Because objective evidence often is lacking where a disability claim stems from complaints of pain, an ALJ is required to investigate and describe "the nature and intensity of claimant's pain, precipitation and aggravating factors, dosage and effectiveness of any pain medications, other treatment for the relief of pain, functional restrictions, and the claimant's daily activities." Zurawski, 245 F.3d at 887 (quoting Luna v. Shalala, 22 F.3d 687, 691 (7th Cir. 1994). It is insufficient for the ALJ to merely cite those factors; instead she must examine the full range of evidence that relates to them. Id. at 887-88; see also Terry v. Astrue, 580 F.3d 471, 477 (7th Cir. 2009). Here the ALJ points to the lack of documentation to support Moore's testimony that she once sought treatment for a migraine in an ER and visited a neurologist, but does not explain whether she concludes from that omission that those visits never happened or that the migraines never happened. (A.R. 54-55.) The ALJ also criticizes Moore's unwillingness to follow-up with a neurologist even if she could do so for free, but Moore explained that her reluctance stemmed from the fact that the first neurologist did not provide helpful treatment. See Parker, 597 F.3d at 922 (noting that claimant's decision not to pursue care that she considered unhelpful explains refusal to follow-up). The ALJ also noted Moore's failure to seek mental health treatment for her panic attacks and her failure to follow her doctors' advice to quit smoking, exercise, and cut back her use of Vicodin. (A.R. 54.) But Moore testified that Dr. Zahtz was treating her for panic attacks, and the record shows that her ability to access additional treatment was limited by her lack of health insurance. There is no evidence to suggest that exercise would reduce Moore's migraines (her main complaint in seeking benefits). Nor is there any evidence that Moore was taking more Vicodin than her doctor prescribed (and the record shows he cut back on her dose over time); if anything, her persistence in taking the full dose rather than cutting back lends support to her claims that her pain was severe. But even if the ALJ's reliance on Moore's failure to follow treatment protocol were well-supported, this court still cannot tell which symptoms the ALJ believed and which she disbelieved. Simply put, the ALJ did not provide an adequate explanation of how the factors for subjective complaints of pain stack up in this case. See Zurawski, 245 F.3d at 887.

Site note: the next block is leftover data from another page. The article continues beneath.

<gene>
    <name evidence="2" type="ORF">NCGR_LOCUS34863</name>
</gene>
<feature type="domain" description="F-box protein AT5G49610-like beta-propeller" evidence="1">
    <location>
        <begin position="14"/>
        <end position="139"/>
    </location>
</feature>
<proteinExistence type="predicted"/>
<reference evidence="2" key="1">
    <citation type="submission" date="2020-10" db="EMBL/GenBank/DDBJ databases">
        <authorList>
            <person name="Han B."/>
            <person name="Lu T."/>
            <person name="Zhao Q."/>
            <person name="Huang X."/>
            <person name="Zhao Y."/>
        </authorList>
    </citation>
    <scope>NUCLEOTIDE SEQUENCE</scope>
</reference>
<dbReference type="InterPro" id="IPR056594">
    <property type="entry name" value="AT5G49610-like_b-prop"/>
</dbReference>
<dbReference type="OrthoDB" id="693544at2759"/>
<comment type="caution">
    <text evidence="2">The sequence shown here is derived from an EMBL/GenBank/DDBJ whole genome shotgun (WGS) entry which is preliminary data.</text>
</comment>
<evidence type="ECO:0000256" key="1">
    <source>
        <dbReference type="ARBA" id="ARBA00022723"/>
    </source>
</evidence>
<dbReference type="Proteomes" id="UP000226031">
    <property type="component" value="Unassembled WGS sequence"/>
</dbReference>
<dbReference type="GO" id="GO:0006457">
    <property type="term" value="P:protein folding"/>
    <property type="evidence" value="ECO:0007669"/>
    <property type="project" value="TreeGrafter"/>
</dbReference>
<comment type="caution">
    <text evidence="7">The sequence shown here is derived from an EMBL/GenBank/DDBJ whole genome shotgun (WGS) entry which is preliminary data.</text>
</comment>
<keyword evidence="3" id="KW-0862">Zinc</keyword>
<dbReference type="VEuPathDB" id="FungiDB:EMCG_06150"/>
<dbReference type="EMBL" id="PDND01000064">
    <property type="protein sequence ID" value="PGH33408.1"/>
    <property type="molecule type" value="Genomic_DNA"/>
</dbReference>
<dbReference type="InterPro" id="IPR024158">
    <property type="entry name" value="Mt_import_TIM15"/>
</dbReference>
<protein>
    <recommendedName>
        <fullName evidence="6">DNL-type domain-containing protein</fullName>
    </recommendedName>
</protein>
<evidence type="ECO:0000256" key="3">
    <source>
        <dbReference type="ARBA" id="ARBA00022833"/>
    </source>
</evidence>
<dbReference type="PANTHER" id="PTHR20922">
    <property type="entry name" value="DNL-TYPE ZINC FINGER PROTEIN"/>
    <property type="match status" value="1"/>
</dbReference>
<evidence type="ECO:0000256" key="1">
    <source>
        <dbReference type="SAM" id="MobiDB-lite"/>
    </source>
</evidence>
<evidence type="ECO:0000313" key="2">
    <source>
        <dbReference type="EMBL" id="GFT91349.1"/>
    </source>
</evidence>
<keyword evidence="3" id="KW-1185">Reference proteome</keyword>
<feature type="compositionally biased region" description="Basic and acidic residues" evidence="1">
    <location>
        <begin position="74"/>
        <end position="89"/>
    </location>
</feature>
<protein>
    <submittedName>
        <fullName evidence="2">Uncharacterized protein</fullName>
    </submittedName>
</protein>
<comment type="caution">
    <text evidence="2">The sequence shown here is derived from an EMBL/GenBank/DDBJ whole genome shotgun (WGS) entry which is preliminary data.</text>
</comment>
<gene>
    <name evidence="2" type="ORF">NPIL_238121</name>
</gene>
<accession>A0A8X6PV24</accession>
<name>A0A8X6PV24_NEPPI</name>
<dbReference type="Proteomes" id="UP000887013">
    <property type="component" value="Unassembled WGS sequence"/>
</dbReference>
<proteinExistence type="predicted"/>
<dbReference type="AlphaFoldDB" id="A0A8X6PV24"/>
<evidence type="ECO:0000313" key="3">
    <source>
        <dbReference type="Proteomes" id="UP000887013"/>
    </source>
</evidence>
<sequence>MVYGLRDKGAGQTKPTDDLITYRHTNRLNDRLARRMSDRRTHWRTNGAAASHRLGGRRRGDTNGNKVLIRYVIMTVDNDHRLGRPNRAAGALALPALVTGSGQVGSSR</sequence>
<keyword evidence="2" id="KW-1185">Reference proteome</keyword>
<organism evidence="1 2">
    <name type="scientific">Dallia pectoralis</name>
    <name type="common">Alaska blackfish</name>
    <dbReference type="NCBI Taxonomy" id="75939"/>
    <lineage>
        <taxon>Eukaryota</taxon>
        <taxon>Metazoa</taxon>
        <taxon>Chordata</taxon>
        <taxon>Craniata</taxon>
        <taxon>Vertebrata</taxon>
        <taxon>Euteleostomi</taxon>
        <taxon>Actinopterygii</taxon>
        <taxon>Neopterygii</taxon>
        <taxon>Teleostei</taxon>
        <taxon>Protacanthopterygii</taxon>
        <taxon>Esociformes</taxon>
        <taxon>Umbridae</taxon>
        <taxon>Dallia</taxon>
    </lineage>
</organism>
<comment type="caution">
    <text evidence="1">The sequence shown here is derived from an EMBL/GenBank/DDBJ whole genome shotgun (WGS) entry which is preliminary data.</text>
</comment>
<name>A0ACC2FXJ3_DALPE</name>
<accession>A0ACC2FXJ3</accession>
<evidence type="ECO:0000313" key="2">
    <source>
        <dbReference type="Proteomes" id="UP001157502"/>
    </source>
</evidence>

Turning to the ALJ's handling of the treating physicians' assessments, Moore asserts that because Drs. Zahtz's and Schuette's evaluations of her residual functional capacity are consistent, and because there are no differing opinions from other treating physicians, their opinions are entitled to controlling weight. Under the "treating physician rule," the ALJ must "give controlling weight to the medical opinion of a treating physician if it is 'well-supported by medically acceptable clinical and laboratory diagnostic techniques' and 'not inconsistent with the other substantial evidence.'" Hofslien v. Barnhart, 439 F.3d 375, 376 (7th Cir. 2006) (quoting 20 C.F.R. § 404.1527(d)(2)). But that presumption disappears if the physicians' opinions are internally inconsistent, Schmidt, 496 F.3d at 842, or well-supported contradicting evidence is introduced, Bauer v. Astrue, 532 F.3d 606, 608 (7th Cir. 2008). As the government points out, here the ALJ found that the treating doctors' opinions regarding Moore's limitations were not uncontroverted; a nonexamining state physician opined that Moore's migraines are not severe. The ALJ also found that Dr. Schuette's and Zahtz's assessments seem inconsistent with their course of treatment and notes. Given those potential weaknesses in the treating physicians' assessments, the ALJ was not required to give Drs. Schuette's and Zahtz's opinions controlling weight.*fn1 See Bauer, 532 F.3d at 608.